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5 Best Everyday Meditation Exercises

5 Best Everyday Meditation Exercises

Meditation has many health benefits that are even acknowledged by the medical community. The process of mindful breathing, sitting still, and focusing your mind can boost your immune system, reduce stress, and lower blood pressure.

Charles L. Raison, MD, clinical director of the Mind-Body Program at Emory University School of Medicine in Atlanta, conducted a study that  found “people who meditated regularly for six weeks showed less activation of their immune systems and less emotional distress when they were put in a stressful situation.”

So, there are several motivating factors to slow down and breathe deeply! Here are the best 5 meditation exercises that you can easily integrate into your daily routine.

Combining Breathing with Positive Affirmations

Draw your attention to your breath, and inhale and exhale through your nose. Try to elongate the breaths as best you can (usually at least 4 counts inhale, 4 counts exhale). Focusing in on the breath allows gives your mind something to focus on, so you don’t have to fight it to automatically clear out distractions. Combining this mindful breathing with uplifting, relaxing texts packs a powerful dose of clarity.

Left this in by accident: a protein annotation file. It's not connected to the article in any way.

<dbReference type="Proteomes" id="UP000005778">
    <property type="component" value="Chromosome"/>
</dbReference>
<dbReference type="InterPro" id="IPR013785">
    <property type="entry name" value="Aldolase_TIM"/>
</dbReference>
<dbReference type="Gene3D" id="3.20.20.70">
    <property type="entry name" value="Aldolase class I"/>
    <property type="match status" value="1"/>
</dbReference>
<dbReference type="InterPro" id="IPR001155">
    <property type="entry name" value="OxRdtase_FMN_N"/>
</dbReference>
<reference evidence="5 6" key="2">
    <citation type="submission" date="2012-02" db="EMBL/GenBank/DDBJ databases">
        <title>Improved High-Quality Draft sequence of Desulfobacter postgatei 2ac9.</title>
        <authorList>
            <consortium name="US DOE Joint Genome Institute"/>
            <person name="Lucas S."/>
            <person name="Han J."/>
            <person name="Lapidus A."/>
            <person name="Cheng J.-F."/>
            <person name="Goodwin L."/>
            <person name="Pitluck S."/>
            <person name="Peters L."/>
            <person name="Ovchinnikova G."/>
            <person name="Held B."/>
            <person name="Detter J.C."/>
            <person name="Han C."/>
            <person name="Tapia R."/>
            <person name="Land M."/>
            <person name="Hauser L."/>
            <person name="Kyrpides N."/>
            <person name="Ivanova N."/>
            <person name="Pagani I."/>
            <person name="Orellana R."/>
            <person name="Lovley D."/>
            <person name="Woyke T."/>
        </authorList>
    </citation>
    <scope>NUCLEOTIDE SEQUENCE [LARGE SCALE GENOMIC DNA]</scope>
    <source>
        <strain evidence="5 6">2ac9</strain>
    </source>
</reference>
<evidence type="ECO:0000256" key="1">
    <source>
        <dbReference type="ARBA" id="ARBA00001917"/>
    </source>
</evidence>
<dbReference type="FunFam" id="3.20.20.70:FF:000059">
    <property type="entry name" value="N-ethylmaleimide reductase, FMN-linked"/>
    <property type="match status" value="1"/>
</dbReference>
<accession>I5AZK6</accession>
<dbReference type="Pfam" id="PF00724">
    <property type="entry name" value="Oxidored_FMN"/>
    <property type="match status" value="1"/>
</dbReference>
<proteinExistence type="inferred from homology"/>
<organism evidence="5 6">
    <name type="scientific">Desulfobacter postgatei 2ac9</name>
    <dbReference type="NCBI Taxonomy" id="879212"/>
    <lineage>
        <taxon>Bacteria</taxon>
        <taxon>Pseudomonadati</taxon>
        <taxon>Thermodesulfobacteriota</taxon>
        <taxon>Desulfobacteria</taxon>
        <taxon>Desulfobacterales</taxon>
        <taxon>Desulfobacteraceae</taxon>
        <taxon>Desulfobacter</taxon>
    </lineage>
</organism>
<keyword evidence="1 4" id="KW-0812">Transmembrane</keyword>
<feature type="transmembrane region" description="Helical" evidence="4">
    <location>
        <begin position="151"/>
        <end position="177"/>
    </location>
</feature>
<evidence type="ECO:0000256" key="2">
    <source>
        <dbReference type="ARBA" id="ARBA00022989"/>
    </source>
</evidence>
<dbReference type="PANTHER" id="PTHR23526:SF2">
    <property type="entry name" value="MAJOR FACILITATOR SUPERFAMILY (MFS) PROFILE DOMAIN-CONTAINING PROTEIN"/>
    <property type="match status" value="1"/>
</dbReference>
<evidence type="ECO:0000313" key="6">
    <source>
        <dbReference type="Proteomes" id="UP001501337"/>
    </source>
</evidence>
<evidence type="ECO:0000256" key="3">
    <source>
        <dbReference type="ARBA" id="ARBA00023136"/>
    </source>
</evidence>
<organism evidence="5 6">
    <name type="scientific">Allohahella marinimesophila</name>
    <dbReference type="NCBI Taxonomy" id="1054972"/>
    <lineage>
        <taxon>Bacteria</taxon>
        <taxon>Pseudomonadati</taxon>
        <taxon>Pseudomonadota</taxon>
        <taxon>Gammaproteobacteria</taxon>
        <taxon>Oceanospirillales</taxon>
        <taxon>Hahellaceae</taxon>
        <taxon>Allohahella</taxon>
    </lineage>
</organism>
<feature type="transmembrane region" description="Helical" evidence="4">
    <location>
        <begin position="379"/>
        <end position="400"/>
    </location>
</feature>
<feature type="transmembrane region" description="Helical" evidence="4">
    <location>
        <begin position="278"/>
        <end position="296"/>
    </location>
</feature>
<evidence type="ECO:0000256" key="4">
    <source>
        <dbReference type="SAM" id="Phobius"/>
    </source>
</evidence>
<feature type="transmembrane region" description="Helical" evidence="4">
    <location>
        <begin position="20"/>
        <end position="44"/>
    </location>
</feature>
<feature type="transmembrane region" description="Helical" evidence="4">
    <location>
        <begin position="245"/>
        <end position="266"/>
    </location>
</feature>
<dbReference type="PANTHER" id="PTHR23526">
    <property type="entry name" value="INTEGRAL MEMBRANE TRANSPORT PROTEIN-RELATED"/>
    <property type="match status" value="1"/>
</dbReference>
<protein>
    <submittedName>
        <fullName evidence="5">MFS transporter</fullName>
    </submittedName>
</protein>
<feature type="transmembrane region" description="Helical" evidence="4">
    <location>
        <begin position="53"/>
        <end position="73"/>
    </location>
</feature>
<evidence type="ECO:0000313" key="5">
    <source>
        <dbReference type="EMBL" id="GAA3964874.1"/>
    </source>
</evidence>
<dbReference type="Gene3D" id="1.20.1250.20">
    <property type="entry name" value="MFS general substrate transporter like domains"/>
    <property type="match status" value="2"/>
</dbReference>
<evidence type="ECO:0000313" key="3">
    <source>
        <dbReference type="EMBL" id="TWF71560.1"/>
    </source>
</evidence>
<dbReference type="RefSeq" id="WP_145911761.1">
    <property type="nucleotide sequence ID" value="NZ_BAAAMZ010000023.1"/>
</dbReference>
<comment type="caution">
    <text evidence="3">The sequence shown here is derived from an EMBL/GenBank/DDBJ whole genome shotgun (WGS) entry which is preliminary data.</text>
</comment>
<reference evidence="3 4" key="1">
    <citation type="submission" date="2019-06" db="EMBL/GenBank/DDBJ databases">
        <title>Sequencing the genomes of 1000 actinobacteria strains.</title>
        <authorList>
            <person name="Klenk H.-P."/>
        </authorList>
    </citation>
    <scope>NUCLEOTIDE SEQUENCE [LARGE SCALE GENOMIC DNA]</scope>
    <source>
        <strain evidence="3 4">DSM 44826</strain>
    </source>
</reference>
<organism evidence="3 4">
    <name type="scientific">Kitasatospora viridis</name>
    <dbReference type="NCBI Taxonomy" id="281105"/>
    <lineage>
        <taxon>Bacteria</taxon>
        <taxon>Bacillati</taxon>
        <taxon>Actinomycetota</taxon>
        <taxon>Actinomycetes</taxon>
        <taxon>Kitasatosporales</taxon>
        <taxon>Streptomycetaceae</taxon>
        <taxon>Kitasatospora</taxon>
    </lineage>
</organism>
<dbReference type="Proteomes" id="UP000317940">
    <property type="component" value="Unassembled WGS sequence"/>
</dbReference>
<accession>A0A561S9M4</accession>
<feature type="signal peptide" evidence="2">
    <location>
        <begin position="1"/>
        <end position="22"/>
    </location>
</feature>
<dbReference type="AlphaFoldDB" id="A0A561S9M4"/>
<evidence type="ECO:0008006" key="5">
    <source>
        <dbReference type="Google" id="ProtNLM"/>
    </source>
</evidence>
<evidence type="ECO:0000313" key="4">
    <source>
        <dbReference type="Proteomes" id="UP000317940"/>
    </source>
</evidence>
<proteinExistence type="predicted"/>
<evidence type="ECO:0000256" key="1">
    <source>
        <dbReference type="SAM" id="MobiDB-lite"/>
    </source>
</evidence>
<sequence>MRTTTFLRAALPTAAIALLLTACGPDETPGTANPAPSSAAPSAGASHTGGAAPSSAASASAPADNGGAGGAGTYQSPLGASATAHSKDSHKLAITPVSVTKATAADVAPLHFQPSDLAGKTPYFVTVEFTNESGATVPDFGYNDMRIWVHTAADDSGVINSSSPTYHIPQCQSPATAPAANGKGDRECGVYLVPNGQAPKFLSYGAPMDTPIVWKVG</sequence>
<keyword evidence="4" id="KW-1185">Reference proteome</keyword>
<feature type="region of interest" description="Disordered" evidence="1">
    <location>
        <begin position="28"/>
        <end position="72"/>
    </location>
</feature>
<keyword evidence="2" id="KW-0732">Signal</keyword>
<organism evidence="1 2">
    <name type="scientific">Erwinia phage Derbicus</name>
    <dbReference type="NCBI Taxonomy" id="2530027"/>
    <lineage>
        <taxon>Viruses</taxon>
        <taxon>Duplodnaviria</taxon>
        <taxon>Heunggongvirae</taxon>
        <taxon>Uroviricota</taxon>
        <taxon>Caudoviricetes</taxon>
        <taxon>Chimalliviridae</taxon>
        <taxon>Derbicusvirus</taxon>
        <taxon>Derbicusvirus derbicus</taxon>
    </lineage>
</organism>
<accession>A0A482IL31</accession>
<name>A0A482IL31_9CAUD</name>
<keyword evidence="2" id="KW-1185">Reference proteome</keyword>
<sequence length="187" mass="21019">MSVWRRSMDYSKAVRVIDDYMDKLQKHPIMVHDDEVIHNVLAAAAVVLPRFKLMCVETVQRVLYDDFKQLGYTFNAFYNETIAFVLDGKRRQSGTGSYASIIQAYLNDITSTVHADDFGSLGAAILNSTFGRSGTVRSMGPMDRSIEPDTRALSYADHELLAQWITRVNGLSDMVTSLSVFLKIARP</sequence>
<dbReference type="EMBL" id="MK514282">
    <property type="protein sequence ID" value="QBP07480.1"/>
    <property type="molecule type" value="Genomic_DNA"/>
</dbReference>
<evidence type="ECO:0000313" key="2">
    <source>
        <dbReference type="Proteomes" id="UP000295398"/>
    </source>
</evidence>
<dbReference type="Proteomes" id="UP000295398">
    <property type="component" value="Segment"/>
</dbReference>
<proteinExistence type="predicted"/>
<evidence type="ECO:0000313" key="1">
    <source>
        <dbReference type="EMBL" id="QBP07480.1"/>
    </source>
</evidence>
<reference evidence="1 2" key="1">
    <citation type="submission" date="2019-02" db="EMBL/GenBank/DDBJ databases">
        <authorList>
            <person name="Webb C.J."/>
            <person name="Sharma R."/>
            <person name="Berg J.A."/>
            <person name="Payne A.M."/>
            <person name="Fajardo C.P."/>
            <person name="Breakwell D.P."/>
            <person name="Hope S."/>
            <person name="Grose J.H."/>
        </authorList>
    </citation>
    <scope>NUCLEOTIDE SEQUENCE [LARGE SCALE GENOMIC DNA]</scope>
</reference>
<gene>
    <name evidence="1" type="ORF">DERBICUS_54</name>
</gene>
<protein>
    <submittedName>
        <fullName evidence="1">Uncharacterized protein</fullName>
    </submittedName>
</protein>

We especially like this one from The Buddha’s Book of Sleep. It instructs you to read each paragraph (which include peaceful gems like “My mind is peaceful, my body free of tension. I am calm and rested. I feel free”) and pause before moving on; it takes about 5 minutes to read through the entire work, meaning it can be integrated into your morning or nightly routine as a relaxation mantra.

While the positive affirmations can feel a bit silly to some, it actually can have a positive impact on emotional health. Researchers at PLoS One found that self-affirmation improves problem solving under stress! So take a deep breath, tell yourself you are amazing and peaceful and happy, and reap the benefits.

Combining Breathing with Guided Relaxation